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JOBS: a new storm in the economic crisis

OTTAWA, WASHINGTON -- Canada's job market is being slammed by the worsening U.S. recession, and is now poised for a hit from slumping energy prices.

The year-old recession in the United States has entered a more serious phase that is likely to drag on for another year, as massive job losses piled up much more quickly than forecast.

Over half-a-million jobs disappeared in November, the biggest drop since 1974 and the 11th month in a row for job losses that seem to be picking up speed.

The deteriorating job picture is a clear sign, many economists said, that the recession will be worse than expected. "This is almost indescribably terrible," said Ian Shepherdson, chief U.S. economist at High Frequency Economics. "The pace of job losses is accelerating alarmingly."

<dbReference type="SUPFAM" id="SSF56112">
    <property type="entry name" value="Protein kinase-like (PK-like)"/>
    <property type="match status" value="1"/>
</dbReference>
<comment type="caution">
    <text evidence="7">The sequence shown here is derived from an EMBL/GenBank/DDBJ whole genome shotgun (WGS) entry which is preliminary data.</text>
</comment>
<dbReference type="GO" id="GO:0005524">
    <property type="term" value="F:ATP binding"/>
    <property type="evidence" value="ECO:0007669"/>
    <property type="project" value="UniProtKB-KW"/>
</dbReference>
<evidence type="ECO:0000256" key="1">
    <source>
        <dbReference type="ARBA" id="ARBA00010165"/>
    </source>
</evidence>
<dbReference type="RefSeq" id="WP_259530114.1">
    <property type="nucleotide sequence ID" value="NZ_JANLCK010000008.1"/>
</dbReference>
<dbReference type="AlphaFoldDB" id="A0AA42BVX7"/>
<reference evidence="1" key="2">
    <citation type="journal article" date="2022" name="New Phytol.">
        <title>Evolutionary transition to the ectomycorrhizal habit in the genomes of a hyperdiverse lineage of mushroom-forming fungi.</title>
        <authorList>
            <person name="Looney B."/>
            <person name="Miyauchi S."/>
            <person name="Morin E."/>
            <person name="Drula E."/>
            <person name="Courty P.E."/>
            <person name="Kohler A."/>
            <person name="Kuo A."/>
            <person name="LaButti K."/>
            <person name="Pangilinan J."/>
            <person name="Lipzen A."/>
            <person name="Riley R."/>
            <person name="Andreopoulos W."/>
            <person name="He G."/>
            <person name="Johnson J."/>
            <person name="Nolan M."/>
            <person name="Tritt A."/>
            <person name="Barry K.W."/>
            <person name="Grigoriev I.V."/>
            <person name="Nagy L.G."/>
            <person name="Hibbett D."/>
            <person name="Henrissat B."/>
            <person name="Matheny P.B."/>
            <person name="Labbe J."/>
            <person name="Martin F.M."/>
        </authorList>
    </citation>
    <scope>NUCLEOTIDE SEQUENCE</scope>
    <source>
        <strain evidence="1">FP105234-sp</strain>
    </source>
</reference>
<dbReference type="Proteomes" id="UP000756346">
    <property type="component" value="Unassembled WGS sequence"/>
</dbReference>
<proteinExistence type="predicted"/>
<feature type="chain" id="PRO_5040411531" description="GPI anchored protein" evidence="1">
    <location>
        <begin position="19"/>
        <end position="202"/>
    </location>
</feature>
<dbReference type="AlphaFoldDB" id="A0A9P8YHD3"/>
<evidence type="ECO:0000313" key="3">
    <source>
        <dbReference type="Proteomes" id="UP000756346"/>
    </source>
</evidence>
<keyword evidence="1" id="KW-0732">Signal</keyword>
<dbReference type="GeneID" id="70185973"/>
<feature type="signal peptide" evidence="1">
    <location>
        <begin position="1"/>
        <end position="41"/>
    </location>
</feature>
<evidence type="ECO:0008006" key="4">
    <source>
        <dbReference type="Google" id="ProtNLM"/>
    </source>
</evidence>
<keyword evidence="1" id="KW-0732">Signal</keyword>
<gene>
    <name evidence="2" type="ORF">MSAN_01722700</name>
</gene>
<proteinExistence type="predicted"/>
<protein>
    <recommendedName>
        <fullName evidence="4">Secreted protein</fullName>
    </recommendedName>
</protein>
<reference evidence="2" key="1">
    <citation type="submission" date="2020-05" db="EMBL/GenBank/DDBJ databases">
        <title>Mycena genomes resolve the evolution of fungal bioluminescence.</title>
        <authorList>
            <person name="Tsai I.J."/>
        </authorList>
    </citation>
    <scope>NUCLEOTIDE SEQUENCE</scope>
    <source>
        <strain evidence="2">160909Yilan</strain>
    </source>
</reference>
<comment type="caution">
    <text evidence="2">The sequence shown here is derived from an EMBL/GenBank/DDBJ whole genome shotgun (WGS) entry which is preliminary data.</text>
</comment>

Canada suffered its biggest monthly job losses last month since the recession of 1982 as 70,600 positions disappeared. Ontario's manufacturing sector is taking a direct blow from collapsing demand in the U.S., claiming about half of the November job losses. Unemployment crept up to 6.3 per cent, still near historical lows but also half a percentage point above the beginning of year.

And the U.S. is far from the only weight on Canada's job picture. The services side of the economy, which is more isolated from U.S. demand, also shed 38,000 jobs in the month - a sign that the sources of Canada's economic weakness are not just the United States, but also a deceleration in consumer spending, business investment and the housing market, economists said.